Quantum informationflow, concretely, abstractly
 PROC. QPL 2004
, 2004
"... These ‘lecture notes ’ are based on joint work with Samson Abramsky. I will survey and informally discuss the results of [3, 4, 5, 12, 13] in a pedestrian not too technical way. These include: • ‘The logic of entanglement’, that is, the identification and abstract axiomatization of the ‘quantum info ..."
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Cited by 10 (4 self)
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These ‘lecture notes ’ are based on joint work with Samson Abramsky. I will survey and informally discuss the results of [3, 4, 5, 12, 13] in a pedestrian not too technical way. These include: • ‘The logic of entanglement’, that is, the identification and abstract axiomatization of the ‘quantum informationflow ’ which enables protocols such as quantum teleportation. 1 To this means we defined strongly compact closed categories which abstractly capture the behavioral properties of quantum entanglement. • ‘Postulates for an abstract quantum formalism ’ in which classical informationflow (e.g. token exchange) is part of the formalism. As an example, we provided a purely formal description of quantum teleportation and proved correctness in abstract generality. 2 In this formalism types reflect kinds, contra the essentially typeless von Neumann formalism [25]. Hence even concretely this formalism manifestly improves on the usual one. • ‘A highlevel approach to quantum informatics’. 3 Indeed, the above discussed work can be conceived as aiming to solve: von Neumann quantum formalism � highlevel language lowlevel language. I also provide a brief discussion on how classical and quantum uncertainty can be mixed in the above formalism (cf. density matrices). 4
Kindergarten quantum mechanics — lecture notes
 In: Quantum Theory: Reconsiderations of the Foundations III
, 2005
"... Abstract. These lecture notes survey some joint work with Samson Abramsky as it was presented by me at several conferences in the summer of 2005. It concerns ‘doing quantum mechanics using only pictures of lines, squares, triangles and diamonds’. This picture calculus can be seen as a very substanti ..."
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Abstract. These lecture notes survey some joint work with Samson Abramsky as it was presented by me at several conferences in the summer of 2005. It concerns ‘doing quantum mechanics using only pictures of lines, squares, triangles and diamonds’. This picture calculus can be seen as a very substantial extension of Dirac’s notation, and has a purely algebraic counterpart in terms of socalled Strongly Compact Closed Categories (introduced by Abramsky and I in [3, 4]) which subsumes my Logic of Entanglement [11]. For a survey on the ‘what’, the ‘why ’ and the ‘hows ’ I refer to a previous set of lecture notes [12, 13]. In a last section we provide some pointers to the body of technical literature on the subject.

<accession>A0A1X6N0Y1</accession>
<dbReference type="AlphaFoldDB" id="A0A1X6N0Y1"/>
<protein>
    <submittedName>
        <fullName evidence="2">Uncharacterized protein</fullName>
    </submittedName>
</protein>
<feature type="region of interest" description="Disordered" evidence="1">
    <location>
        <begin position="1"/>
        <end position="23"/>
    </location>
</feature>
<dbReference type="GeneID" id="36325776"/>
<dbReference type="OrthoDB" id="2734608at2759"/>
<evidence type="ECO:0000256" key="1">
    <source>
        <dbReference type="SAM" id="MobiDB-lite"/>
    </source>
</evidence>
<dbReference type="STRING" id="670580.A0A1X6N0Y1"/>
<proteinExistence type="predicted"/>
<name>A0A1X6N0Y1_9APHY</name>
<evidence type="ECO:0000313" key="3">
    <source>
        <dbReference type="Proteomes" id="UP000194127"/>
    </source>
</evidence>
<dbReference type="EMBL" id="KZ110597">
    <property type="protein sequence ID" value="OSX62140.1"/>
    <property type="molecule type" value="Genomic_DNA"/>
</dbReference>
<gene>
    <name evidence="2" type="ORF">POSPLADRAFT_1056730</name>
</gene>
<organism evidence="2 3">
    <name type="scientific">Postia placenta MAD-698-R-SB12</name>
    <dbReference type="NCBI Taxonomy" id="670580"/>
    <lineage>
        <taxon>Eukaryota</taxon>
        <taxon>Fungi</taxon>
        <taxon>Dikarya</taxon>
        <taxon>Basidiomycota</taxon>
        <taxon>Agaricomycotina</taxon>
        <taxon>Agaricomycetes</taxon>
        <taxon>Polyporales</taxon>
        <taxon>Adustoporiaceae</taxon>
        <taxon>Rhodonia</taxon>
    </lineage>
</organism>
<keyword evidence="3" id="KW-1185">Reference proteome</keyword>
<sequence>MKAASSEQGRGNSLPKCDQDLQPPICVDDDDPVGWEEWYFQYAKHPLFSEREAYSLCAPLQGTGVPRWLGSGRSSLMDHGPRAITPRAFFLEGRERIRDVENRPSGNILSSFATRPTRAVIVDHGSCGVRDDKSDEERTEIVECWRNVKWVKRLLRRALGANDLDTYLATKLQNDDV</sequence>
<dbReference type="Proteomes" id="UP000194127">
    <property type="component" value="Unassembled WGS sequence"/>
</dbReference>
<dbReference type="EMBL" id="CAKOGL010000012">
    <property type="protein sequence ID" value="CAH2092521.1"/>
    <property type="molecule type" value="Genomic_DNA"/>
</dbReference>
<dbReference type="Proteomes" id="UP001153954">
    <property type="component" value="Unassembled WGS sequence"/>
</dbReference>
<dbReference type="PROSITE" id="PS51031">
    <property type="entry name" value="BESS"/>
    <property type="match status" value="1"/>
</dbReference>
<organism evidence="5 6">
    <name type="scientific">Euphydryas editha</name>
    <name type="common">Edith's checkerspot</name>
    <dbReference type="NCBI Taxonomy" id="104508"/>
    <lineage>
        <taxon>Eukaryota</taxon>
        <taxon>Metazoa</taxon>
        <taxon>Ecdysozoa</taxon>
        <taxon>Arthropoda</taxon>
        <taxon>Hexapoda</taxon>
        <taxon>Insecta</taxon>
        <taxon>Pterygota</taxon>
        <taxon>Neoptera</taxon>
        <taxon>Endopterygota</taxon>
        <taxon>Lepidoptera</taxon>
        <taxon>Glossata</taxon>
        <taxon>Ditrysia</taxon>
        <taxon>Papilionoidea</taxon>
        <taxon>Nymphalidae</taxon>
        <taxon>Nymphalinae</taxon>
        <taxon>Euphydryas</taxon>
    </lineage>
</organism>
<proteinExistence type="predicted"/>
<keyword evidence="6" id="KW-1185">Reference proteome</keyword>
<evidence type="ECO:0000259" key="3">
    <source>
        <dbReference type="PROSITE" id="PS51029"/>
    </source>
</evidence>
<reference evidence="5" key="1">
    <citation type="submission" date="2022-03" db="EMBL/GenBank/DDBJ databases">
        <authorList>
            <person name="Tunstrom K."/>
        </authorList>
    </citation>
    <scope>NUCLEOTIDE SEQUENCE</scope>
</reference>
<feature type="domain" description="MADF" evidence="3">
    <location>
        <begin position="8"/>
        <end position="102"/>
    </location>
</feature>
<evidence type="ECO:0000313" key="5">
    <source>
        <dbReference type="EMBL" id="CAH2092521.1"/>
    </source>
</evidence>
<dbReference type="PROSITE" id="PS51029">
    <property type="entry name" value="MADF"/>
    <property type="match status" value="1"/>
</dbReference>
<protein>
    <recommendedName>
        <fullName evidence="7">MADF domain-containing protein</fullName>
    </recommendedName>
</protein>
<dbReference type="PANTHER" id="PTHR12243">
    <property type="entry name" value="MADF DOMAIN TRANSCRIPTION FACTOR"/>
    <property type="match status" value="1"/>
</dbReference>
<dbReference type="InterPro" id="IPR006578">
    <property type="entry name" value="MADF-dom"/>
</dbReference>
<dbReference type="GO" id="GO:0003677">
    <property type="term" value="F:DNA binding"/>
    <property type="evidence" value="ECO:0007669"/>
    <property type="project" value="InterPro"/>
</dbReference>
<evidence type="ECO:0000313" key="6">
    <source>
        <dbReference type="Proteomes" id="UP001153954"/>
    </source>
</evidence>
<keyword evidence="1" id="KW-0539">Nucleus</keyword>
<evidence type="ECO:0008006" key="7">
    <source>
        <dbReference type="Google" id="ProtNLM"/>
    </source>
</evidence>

Abstract physical traces
 THEORY AND APPLICATIONS OF CATEGORIES
, 2005
"... ... in the light of the results in [Abramsky and Coecke LiCS‘04]. The key fact is that the notion of a strongly compact closed category allows abstract notions of adjoint, bipartite projector and inner product to be defined, and their key properties to be proved. In this paper we improve on the defi ..."
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Cited by 6 (5 self)
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... in the light of the results in [Abramsky and Coecke LiCS‘04]. The key fact is that the notion of a strongly compact closed category allows abstract notions of adjoint, bipartite projector and inner product to be defined, and their key properties to be proved. In this paper we improve on the definition of strong compact closure as compared to the one presented in [Abramsky and Coecke LiCS‘04]. This modification enables an elegant characterization of strong compact closure in terms of adjoints and a Yanking axiom, and a better treatment of bipartite projectors.
Theories for Ubiquitous Processes and Data: Platform for 15year
 Grand Challenge.” Workshop on Grand Challenges for Computing Research
, 2002
"... Overview This paper is written as background for a proposed Grand ..."
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Overview This paper is written as background for a proposed Grand
Programming with a Quantum Stack
, 2007
"... This thesis presents the semantics of quantum stacks and a functional quantum programming language, LQPL. An operational semantics for LQPL based on quantum stacks in the form of a term logic is developed and used as an interpretation of quantum circuits. The operational semantics is then extend ..."
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This thesis presents the semantics of quantum stacks and a functional quantum programming language, LQPL. An operational semantics for LQPL based on quantum stacks in the form of a term logic is developed and used as an interpretation of quantum circuits. The operational semantics is then extended to handle recursion and algebraic datatypes. Recursion and datatypes are not concepts found in quantum circuits, but both are generally required for modern programming languages. The language LQPL is introduced in a discussion and example format. Various example programs using both classical and quantum algorithms are used to illustrate features of the language. Details of the language, including handling of qubits, general data types and classical data are covered. The quantum stack machine is then presented. Supporting data for operation of the machine are introduced and the transitions induced by the machine’s instructions are given.